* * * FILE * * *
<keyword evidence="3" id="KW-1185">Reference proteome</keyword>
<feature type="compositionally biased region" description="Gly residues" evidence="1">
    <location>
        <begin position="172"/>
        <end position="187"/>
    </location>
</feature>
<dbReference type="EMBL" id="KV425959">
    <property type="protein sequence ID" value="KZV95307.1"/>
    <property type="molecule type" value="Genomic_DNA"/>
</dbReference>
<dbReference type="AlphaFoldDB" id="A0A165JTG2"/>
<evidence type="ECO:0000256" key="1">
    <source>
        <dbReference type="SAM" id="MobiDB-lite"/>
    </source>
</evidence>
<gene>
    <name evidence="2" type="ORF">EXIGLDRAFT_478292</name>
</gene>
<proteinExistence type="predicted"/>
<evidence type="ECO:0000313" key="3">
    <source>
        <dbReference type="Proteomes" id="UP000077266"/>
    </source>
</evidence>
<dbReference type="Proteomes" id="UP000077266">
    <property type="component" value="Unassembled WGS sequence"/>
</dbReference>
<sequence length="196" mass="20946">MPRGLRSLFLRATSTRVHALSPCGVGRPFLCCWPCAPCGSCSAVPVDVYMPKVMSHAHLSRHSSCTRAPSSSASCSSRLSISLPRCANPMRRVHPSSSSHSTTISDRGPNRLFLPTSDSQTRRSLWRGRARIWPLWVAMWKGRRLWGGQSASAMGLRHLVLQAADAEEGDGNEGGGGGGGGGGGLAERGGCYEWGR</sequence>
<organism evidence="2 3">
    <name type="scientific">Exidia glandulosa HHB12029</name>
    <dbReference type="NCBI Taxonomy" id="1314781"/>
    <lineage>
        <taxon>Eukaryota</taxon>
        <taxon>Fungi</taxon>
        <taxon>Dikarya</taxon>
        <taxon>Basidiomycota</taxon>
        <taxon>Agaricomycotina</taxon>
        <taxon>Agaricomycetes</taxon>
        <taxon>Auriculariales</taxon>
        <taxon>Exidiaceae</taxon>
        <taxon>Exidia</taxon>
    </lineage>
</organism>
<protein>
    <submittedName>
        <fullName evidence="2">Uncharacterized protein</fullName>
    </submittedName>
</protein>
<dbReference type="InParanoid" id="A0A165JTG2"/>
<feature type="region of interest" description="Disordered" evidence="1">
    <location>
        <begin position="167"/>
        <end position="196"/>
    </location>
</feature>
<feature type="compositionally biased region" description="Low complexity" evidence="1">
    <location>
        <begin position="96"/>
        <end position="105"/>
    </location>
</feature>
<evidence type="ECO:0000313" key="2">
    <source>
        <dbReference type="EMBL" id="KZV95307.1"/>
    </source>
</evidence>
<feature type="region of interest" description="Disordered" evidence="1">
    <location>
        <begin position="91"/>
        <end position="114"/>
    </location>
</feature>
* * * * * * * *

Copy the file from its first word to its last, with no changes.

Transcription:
<keyword evidence="3" id="KW-1185">Reference proteome</keyword>
<feature type="compositionally biased region" description="Gly residues" evidence="1">
    <location>
        <begin position="172"/>
        <end position="187"/>
    </location>
</feature>
<dbReference type="EMBL" id="KV425959">
    <property type="protein sequence ID" value="KZV95307.1"/>
    <property type="molecule type" value="Genomic_DNA"/>
</dbReference>
<dbReference type="AlphaFoldDB" id="A0A165JTG2"/>
<evidence type="ECO:0000256" key="1">
    <source>
        <dbReference type="SAM" id="MobiDB-lite"/>
    </source>
</evidence>
<gene>
    <name evidence="2" type="ORF">EXIGLDRAFT_478292</name>
</gene>
<proteinExistence type="predicted"/>
<evidence type="ECO:0000313" key="3">
    <source>
        <dbReference type="Proteomes" id="UP000077266"/>
    </source>
</evidence>
<dbReference type="Proteomes" id="UP000077266">
    <property type="component" value="Unassembled WGS sequence"/>
</dbReference>
<sequence length="196" mass="20946">MPRGLRSLFLRATSTRVHALSPCGVGRPFLCCWPCAPCGSCSAVPVDVYMPKVMSHAHLSRHSSCTRAPSSSASCSSRLSISLPRCANPMRRVHPSSSSHSTTISDRGPNRLFLPTSDSQTRRSLWRGRARIWPLWVAMWKGRRLWGGQSASAMGLRHLVLQAADAEEGDGNEGGGGGGGGGGGLAERGGCYEWGR</sequence>
<organism evidence="2 3">
    <name type="scientific">Exidia glandulosa HHB12029</name>
    <dbReference type="NCBI Taxonomy" id="1314781"/>
    <lineage>
        <taxon>Eukaryota</taxon>
        <taxon>Fungi</taxon>
        <taxon>Dikarya</taxon>
        <taxon>Basidiomycota</taxon>
        <taxon>Agaricomycotina</taxon>
        <taxon>Agaricomycetes</taxon>
        <taxon>Auriculariales</taxon>
        <taxon>Exidiaceae</taxon>
        <taxon>Exidia</taxon>
    </lineage>
</organism>
<protein>
    <submittedName>
        <fullName evidence="2">Uncharacterized protein</fullName>
    </submittedName>
</protein>
<dbReference type="InParanoid" id="A0A165JTG2"/>
<feature type="region of interest" description="Disordered" evidence="1">
    <location>
        <begin position="167"/>
        <end position="196"/>
    </location>
</feature>
<feature type="compositionally biased region" description="Low complexity" evidence="1">
    <location>
        <begin position="96"/>
        <end position="105"/>
    </location>
</feature>
<evidence type="ECO:0000313" key="2">
    <source>
        <dbReference type="EMBL" id="KZV95307.1"/>
    </source>
</evidence>
<feature type="region of interest" description="Disordered" evidence="1">
    <location>
        <begin position="91"/>
        <end position="114"/>
    </location>
</feature>